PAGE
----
Poverty During the Forties Versus Actual Poverty in Puerto Rico

An illustration of the peasantry working in the cane industry.

An illustration of the peasantry working in the cane industry.

By Edgardo Hernández Burés

Most people would say that the actual poor communities of Puerto Rico are poorer than the ones form past generations. But meaning that they do not suffer only from economic poverty, but also from mental poverty and poverty of values. Which one would you say is the poorest?

According to the 2010 Census, the GINI index of Puerto Rico, which measures the levels of wealth inequality is more than 0.471, which is relatively high in comparison with previous Census. In other words, while the average of the population has incomes under $45 thousand per year, there are local corporations, in the country that reported annual earnings of over $2 billion according to a report by the Caribbean Business newspaper issued on November 6, 2013.

Senate President Eduardo A. Bhatia said during the First Summit for the Eradication of Poverty held on October 17, 2013 in the Senate of Puerto Rico, that it is time that Puerto Rico seeks for alternatives to end poverty in the country. “What brings us here today is only one question; how are we going to manage poverty and how can we begin to eradicate it?” asked Bhatia.

Poverty and social inequality are linked to each other. What is social inequality? Dr. Doris Martinez Vizcarrondo, active member of  The Latin American and Caribbean Network for Democracy (REDLAD) and professor at the University of Puerto Rico – Mayagüez, explains what social inequality is, “well, people that do not have the same opportunities of development, that their human rights are not guaranteed, the right to live well, and the right to the happiness that the constitution ensures”.

Currently there is a high wealth inequality in the island, according to what was stated previously, and the government is trying to fix this problem like Bhatia said, but who are these people who are suffering from this problem?

Dr. Doris Martinez Vizcarrondo explains that a large sector of poverty today is the Dominican community, “The component of the Dominican community, as part of what the constitution of the poor areas of Puerto Rico is, it is now important because that was not seen in past generations”.

If the Dominican community is relatively new to the area, then who was that poor sector in previous generations?

Dr. Jorge Seda Prado, historian of Puerto Rico, profesor at the University of Puerto Rico – Río Piedras and at the Colegio San Ignacio de Loyola, explains that in the decade of the 40’s the poorest sector where the farmers, “the peasantry had big poor sectors during the 40‘s, a result of the deterioration of the agriculture due to the beginning of a sprawled industrialization. That industrialization did not have the capacity to absorb that many workforce.” Seda said.

James L. Dietz, author of “Economic History of Puerto Rico”, explains in his book that the shift from an agricultural economy to an industrial one and from a rural society to a urban society was rapid.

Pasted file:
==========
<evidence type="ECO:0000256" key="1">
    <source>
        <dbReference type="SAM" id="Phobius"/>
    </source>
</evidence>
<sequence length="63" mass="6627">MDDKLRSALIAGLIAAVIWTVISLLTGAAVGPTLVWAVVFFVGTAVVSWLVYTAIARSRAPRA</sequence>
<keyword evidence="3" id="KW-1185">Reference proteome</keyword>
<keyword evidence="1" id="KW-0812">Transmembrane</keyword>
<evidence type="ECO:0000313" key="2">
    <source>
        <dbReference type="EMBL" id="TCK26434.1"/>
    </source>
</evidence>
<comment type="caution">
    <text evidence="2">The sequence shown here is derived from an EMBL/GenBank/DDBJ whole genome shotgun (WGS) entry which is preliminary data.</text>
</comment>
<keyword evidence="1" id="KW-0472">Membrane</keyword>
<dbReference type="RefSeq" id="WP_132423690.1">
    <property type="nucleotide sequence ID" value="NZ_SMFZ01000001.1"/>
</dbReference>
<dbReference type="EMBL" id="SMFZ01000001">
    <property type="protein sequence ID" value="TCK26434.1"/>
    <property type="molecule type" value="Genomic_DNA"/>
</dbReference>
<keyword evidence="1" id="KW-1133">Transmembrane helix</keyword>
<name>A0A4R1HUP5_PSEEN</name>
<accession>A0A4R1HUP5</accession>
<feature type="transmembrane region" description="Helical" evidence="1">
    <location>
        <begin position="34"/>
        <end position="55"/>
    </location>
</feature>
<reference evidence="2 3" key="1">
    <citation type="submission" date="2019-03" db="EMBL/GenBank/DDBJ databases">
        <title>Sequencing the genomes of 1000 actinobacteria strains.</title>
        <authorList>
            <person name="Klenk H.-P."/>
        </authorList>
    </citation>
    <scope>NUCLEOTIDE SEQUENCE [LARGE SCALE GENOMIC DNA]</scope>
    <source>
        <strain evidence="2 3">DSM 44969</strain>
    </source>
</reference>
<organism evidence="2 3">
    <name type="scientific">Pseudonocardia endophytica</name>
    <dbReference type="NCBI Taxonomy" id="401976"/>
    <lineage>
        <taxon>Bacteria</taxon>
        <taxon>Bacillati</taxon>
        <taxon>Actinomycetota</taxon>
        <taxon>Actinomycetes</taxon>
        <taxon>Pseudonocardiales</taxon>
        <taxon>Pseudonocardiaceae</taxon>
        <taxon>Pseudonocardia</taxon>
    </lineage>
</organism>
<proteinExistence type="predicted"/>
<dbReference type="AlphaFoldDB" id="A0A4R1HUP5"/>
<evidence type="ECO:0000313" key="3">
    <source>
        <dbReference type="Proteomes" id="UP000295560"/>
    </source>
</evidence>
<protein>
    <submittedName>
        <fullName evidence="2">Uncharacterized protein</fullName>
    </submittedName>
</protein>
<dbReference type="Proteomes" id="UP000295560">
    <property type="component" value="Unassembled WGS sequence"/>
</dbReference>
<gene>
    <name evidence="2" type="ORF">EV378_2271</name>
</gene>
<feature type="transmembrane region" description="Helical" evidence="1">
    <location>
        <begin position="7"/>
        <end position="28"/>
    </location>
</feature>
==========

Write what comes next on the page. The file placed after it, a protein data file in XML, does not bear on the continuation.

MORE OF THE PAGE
Even though they are two different sectors, and two different situations, they share something in common, which is the area in where they live.

“Currently the poorest sectors of Puerto Rico are found in the metropolitan area. In Santurce there are many sectors like Barrio Obrero, Gandul, among others that are very poor. All of that is a poor area” said Martinez Vizcarrondo. Nowadays that area is occupied by the Dominican community. “During the decades of the 40’s and 50’s, that area occupied by the Dominican community, in Santurce was a smallholding for the migration of the rural area to the urban area. Many farmers and workforce that belonged to the government were moved to that sector so they could live there and develop that piece of land” Doris added.

Seda Prado explains that in the 40’s there were many ghettos that were very poor, mostly in the metropolitan area, “el fanguito, la Perla, Caimito, etc. those ghettos where created outside of the urban part of the city. In the urban part there were the big entrepreneurs, which was a small sector of the population”. These ghettos were mainly constituted by the peasantry that left the rural area in search of job opportunities.

Like Bhatia said, there is no current program that is dealing with poverty. Unlike in the 40’s that there was Operation Bootstrap, “Operation Bootstrap improved the acquisitive capacity of the sectors that were acquitted by it, but Muñoz Marín didn’t really resolved the poverty issue with Operation Bootstrap, he exported it. The new poor sector was richer than the old poor sector.” Seda explains. The doctor explains that at least Operation Bootstrap provoked social mobility, “the education provoked it, and the fact that the people were able to recognize that the education is the medium for social mobility” he added.

Dr. Martinez Vizcarrondo explains that today people do not see the school as an element for social mobility and that does not affect only the economic poverty, “unfortunately, the current problem of today is not just economic poverty like in the 40‘s, there are also many types of poverty today, like mental poverty and the poverty of values, there is no respect for life these days”. She says that back then the poverty did not have economic resources but they did had their values very well established. “Those are the same ones that later on become the middle working class, the 90 percent of today’s middle working class, people who are educated, originates from the poverty.”

We have two different generations, different panoramas, different economic situations, but it’s still the same problem unfortunately. How can you, as a good citizen of Puerto Rico, contribute to fix this problem and make the world a better place?


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